Raise your hand if you love to read! Now, raise your hand if you love to read journal articles... about language acquisition... and about how students learn and use language in math! Meeeeeee!! I love to read articles, books, anything I can get my hands on. That's how I learn.
One article I read recently is called "Instructional Strategies for Developing Oral Language." Sounds exciting, right? Trust me, IT IS! Oral language is incredibly important for developing reading comprehension in any content area. "It is the fuel that feeds the fire of comprehension, as the language that is heard must be understood before the language that is read can be decoded and understood," states the author Sue McCandlish.
We need to remember that ALL of our students are language learners -- math language learners. Math has a language all its own, not only it terms of vocabulary but also text structure (see my earlier blog post on using literacy strategies in math).
What exactly is oral language? In the classroom, oral language is academic conversations where students hear and verbally use language. These conversations must involve turn-taking between speakers, ideally with each person speaking 2 or more times, according to McCandlish.
The article states, "the 'thread' of oral language [must be] neatly woven into students' learning throughout the day." How do we encourage these types of conversations in our math classrooms?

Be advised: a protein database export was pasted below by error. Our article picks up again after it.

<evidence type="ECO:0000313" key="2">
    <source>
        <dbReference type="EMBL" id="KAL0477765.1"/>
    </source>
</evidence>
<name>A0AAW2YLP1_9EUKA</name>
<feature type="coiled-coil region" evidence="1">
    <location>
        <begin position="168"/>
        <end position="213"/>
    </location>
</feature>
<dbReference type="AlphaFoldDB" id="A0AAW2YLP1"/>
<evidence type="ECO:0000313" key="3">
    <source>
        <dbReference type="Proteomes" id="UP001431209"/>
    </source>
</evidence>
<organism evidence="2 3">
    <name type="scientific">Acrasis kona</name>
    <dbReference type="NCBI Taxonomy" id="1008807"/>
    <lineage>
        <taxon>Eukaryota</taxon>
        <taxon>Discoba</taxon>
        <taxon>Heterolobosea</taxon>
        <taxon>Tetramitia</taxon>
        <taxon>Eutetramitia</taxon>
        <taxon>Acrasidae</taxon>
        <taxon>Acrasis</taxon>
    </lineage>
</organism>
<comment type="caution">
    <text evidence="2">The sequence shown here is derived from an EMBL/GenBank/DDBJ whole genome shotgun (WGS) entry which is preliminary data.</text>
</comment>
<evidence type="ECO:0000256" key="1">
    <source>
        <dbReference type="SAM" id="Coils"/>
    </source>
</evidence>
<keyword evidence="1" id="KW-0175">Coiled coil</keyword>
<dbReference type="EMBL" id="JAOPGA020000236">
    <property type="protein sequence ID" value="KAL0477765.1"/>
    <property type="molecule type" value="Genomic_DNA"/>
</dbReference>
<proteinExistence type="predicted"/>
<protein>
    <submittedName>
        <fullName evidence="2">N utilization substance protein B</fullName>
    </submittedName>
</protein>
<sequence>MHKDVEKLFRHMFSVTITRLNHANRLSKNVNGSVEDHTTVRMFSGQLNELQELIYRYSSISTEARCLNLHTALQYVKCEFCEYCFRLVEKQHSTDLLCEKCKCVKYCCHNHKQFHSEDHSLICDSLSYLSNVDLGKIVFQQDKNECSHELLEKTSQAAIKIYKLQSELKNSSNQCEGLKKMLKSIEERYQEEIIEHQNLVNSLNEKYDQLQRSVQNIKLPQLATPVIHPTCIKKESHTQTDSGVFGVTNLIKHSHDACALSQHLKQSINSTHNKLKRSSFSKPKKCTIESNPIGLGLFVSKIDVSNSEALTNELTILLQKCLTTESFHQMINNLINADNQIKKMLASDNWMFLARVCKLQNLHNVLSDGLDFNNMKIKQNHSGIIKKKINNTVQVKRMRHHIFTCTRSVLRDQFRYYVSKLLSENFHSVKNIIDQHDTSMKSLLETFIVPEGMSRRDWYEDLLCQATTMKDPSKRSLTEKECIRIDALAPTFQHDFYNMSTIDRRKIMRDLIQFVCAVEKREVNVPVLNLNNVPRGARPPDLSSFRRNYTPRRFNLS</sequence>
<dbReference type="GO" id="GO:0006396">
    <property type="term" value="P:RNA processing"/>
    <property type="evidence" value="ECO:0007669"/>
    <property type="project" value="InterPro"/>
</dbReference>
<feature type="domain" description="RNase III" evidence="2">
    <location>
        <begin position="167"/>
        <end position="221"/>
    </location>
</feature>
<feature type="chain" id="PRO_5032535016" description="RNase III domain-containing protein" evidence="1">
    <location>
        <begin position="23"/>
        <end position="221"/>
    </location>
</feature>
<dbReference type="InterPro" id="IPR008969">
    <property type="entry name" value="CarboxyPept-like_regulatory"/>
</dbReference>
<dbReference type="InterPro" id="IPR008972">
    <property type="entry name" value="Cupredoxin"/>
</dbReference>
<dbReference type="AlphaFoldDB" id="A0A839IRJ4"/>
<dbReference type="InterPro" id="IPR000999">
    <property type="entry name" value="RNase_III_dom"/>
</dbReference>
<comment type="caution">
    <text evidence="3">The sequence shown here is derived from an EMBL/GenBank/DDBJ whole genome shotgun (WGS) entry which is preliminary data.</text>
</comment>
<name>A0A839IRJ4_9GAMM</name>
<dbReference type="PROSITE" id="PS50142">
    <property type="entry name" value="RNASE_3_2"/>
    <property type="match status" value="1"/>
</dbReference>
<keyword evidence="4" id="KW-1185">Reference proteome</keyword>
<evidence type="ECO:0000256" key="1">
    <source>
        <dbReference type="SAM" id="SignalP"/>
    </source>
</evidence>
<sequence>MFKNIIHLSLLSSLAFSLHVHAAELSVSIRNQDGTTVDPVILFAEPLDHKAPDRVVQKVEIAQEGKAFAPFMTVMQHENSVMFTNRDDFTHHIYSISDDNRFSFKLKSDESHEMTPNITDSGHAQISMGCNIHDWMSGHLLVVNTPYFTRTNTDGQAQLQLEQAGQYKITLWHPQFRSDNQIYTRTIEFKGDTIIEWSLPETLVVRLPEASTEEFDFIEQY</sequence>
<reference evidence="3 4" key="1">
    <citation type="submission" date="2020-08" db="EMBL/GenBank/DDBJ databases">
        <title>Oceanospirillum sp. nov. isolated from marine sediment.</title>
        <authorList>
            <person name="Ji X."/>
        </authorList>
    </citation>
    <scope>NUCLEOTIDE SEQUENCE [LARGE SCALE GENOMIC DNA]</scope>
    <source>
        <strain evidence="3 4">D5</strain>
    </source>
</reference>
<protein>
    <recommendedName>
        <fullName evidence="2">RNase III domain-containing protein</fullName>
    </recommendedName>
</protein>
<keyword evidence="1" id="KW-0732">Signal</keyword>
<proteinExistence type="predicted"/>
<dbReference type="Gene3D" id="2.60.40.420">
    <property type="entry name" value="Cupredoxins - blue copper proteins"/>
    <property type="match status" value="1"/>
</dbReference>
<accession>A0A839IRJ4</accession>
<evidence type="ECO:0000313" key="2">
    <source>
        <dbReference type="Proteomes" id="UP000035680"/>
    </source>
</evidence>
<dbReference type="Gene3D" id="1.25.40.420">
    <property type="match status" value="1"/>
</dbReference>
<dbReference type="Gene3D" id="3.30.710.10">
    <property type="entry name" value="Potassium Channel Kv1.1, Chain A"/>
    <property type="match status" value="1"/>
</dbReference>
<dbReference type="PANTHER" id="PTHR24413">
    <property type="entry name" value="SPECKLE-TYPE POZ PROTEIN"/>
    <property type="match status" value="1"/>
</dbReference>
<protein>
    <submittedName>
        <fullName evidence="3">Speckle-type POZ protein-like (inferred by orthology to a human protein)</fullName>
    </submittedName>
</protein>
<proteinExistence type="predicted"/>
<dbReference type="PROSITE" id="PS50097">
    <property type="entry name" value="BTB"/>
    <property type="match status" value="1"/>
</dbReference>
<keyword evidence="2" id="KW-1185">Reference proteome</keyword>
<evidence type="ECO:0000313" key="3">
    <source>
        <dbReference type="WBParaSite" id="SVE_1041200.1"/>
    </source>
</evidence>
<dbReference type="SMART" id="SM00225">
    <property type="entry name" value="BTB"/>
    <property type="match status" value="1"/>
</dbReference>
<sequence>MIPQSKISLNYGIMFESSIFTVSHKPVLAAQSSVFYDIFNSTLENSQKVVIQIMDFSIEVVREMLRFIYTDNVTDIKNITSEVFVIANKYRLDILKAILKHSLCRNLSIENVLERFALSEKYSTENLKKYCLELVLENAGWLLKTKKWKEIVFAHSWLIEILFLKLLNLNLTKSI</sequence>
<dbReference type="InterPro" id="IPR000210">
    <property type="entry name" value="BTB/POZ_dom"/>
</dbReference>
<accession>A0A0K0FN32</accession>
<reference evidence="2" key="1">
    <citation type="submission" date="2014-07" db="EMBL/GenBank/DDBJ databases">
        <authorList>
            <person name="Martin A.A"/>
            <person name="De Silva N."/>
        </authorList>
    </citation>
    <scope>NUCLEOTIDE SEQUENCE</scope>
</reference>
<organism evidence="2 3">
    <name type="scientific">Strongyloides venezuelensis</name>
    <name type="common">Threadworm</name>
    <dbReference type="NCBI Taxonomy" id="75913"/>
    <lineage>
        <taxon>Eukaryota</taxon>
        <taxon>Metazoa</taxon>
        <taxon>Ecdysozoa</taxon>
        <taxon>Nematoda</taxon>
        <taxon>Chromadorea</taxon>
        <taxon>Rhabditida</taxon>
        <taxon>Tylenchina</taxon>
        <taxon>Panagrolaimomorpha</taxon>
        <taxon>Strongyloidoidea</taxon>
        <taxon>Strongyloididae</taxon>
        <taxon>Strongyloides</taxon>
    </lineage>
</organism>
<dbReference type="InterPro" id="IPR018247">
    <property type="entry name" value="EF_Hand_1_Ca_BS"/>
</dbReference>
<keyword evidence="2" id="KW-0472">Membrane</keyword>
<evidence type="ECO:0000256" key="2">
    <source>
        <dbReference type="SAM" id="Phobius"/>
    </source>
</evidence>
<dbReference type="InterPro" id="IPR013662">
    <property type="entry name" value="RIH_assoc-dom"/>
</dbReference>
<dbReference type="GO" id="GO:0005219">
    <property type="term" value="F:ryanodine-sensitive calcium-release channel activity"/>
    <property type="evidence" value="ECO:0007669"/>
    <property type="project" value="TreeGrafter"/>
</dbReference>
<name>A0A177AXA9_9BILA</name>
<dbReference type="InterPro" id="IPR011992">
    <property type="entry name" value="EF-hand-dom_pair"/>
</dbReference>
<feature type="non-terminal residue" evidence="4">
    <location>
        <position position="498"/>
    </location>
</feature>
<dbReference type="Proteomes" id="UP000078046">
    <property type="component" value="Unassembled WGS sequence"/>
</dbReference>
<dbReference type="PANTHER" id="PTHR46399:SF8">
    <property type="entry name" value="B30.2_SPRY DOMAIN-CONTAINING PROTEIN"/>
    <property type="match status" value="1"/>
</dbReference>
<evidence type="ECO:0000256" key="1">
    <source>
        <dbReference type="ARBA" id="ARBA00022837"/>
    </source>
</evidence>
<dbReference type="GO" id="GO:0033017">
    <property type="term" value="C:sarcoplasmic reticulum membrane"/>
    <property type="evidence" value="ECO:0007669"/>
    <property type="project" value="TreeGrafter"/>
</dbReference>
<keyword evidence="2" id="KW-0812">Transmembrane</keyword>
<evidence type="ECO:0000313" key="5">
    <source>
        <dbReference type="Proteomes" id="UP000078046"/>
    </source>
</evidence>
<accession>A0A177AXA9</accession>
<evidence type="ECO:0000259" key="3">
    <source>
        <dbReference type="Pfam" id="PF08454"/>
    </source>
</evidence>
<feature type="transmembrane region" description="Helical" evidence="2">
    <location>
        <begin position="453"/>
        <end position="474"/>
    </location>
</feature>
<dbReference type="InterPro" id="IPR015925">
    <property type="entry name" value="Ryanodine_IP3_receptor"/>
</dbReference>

Enter: The Triad Protocols!
Yes, the title sounds a *little* scary, but trust me, this is a fantastic way to implement academic conversations. We first learned about Triad Protocols at the WIDA conference last year in a presentation given by Dr. Marina Dewees and Signe Nelson.
Bascially, a "triad" is a group of 3 people. A "protocol" is a script students follow which targets a specific language structure or vocabulary use.
Here is an example:
In 5th grade, we have used this template for working with number patterns and sequencing. We were targeting the language of asking and answering the question "How do you know?"
Most recently, we used an adapted version of this template for writing a number using the value of a digit. Here's a snapshot of the protocol students used:
Here are some other protocol ideas from Dewees and Nelson:
We often incorporate a triad protocol into our large group instruction, but it would also work well in small group instruction.
**UPDATE** Check out a video with some of our 5th grade students using the Triad Protocol! Yay!
What strategies do you use to weave oral language into your daily math instruction?
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